To assess the potential to exploit XBI to probe changes in molecular orientational distributions as a function of temperature, experiments were carried out on a single crystal of the thiourea inclusion compound containing bromocyclohexane (BrCH) guest molecules. This material undergoes a phase transition at 233 K from a high-temperature phase in which the orientational distribution of the BrCH guest molecules is isotropic (as a result of rapid molecular motion) to a low-temperature phase in which the BrCH molecules become orientationally ordered. In the low-temperature phase, the XBI data reveal very clearly that the crystal comprises orientationally distinct domains. Thus, in Fig. 3, a large parallelogram-shaped domain (with dimensions of a few hundred μm) dominates the central region of the crystal (bright region in the image), with two smaller domains (dark regions) at each end of the crystal.

Figure 3: X-ray birefringence image of a single crystal of the BrCH/thiourea inclusion compound at 20 K, showing clear evidence that the crystal comprises orientationally distinct domains (corresponding to regions with differing levels of brightness in the image).

As demonstrated by the results reported in the paper, the new XBI technique enables spatially resolved mapping of the orientational properties of specific types of molecule and/or bond in materials, offering particular opportunities in cases for which the application of X-ray diffraction techniques is not feasible (e.g., partially ordered materials, multiply twinned crystals or other materials with complex domain structures). Although demonstrated in studies of singlecrystal samples, there is no requirement for crystallinity as X-ray birefringence is sensitive specifically to local molecular orientations, so XBI can be applied to any material (including liquids or amorphous solids) with an anisotropic distribution of molecular orientations. The results also reveal the potential to exploit XBI for spatially resolved analysis of orientationally distinct domains, yielding information on domain sizes, the orientational relationships between domains, and the nature of domain boundaries. As XBI is a full-field imaging technique, with the entire image recorded simultaneously, the measurement of X-ray birefringence images can be carried out quickly (exposure time of 1 s for each image shown here) leading to the potential to perform time-resolved XBI studies of dynamic processes in the future.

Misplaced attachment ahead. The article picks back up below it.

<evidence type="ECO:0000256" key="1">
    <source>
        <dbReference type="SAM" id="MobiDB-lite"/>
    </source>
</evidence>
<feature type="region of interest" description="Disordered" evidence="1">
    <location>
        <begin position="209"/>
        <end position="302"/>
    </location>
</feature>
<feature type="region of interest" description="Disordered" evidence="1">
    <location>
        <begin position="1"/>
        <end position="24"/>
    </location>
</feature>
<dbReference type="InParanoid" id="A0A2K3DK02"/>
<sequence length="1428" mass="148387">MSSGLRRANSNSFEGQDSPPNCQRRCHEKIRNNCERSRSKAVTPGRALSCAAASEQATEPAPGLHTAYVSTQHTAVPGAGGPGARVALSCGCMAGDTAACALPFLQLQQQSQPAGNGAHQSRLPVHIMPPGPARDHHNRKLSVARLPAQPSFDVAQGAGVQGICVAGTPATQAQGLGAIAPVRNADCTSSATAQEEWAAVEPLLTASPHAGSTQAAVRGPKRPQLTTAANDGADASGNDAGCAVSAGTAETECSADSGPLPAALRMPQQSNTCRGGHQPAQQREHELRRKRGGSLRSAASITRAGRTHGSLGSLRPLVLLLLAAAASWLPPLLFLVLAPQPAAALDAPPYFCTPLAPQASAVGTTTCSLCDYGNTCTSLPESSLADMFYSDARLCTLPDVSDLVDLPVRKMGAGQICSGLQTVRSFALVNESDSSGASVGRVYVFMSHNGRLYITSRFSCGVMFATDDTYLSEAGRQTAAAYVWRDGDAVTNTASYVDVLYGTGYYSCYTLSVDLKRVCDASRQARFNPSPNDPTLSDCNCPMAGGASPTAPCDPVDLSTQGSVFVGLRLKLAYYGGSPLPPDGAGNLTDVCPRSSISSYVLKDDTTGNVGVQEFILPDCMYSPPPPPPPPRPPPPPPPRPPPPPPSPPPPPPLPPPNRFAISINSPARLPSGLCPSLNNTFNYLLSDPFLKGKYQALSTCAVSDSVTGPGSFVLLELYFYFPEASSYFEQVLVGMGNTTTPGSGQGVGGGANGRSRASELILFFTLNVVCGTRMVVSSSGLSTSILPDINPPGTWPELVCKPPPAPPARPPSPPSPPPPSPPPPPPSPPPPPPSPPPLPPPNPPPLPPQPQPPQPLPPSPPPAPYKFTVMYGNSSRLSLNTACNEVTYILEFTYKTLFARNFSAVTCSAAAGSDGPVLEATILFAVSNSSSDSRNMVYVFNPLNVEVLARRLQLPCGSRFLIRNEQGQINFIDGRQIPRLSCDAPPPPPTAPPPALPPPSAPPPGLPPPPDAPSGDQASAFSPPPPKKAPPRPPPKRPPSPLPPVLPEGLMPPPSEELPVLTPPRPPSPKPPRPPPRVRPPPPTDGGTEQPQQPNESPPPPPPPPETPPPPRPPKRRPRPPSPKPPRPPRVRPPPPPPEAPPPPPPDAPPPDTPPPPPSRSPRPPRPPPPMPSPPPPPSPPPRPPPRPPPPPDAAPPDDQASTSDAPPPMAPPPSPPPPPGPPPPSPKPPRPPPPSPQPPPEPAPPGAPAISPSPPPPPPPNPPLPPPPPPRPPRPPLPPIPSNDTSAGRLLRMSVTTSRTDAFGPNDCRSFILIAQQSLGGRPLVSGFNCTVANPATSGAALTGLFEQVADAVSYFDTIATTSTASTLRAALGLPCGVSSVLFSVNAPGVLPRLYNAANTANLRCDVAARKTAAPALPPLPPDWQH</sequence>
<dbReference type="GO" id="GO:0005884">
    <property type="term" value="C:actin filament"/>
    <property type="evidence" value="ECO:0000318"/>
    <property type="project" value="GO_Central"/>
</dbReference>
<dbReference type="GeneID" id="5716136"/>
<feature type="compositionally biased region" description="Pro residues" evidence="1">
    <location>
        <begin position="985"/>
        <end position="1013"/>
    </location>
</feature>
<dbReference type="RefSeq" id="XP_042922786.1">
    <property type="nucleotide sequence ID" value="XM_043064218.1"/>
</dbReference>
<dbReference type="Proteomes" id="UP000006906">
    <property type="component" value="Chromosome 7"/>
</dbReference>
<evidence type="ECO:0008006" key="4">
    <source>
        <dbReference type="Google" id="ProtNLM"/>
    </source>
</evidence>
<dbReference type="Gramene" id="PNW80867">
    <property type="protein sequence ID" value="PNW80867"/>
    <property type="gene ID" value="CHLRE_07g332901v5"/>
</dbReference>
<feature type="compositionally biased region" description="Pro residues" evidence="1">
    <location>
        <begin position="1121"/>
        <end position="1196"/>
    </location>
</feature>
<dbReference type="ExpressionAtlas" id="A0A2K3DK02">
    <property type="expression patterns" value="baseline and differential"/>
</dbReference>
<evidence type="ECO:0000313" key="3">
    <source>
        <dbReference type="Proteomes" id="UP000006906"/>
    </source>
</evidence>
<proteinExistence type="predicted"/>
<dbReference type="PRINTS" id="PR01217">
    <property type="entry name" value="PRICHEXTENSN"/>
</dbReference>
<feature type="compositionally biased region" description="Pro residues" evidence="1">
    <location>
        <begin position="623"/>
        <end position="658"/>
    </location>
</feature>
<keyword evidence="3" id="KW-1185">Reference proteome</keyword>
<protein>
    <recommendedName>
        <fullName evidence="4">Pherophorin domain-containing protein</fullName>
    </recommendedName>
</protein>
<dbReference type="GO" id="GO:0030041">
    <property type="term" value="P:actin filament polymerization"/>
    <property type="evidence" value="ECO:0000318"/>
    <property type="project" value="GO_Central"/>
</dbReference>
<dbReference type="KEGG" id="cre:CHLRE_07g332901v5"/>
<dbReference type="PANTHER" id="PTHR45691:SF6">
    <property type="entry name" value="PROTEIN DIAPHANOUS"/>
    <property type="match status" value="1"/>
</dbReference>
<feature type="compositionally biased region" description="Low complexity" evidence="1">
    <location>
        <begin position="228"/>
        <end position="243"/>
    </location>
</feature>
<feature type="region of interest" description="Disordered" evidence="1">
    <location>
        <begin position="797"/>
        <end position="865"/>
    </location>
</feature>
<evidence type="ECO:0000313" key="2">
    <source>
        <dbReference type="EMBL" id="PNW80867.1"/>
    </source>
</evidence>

Source publication:
Palmer, B. A., Edwards-Gau, G. R., Kariuki, B. M., Harris, K. D. M., Dolbnya, I. P. & Collins, S. P. X-ray birefringence imaging. Science 344, 1013-1016, doi:10.1126/science.1253537 (2014).

1. Hartshorne, N. H., Stuart, A. Practical Optical Crystallography, Edward Arnold: London. (1969).

2. Kaminsky, W., Claborn, K. & Kahr, B. Polarimetric imaging of crystals. Chemical Society Reviews 33, 514-525, doi:10.1039/b201314m (2004).

3. Palmer, B. A., Morte-Rodenas, A., Kariuki, B. M., Harris, K. D. M. & Collins, S. P. X-ray Birefringence from a Model Anisotropic Crystal. Journal of Physical Chemistry Letters 2, 2346-2351, doi:10.1021/jz201026z (2011).

4. Palmer, B. A. et al. X-ray Birefringence: A New Strategy for Determining Molecular Orientation in Materials. Journal of Physical Chemistry Letters 3, 3216-3222, doi:10.1021/jz3013547 (2012).

5. Collins, S. P. et al. X-ray Birefringence in highly Anisotropic Materials. 11th International Conference on Synchrotron Radiation Instrumentation (Sri 2012) 425, doi:10.1088/1742-6596/425/13/132015 (2013).

Funding acknowledgements:
We are grateful to Diamond Light Source for the award of beam-time for experiments on beamline B16. We thank EPSRC (studentships to BAP and GREG) and Cardiff University for financial support.

Corresponding author:
Professor Kenneth Harris, Cardiff University, harriskdm@cardiff.ac.uk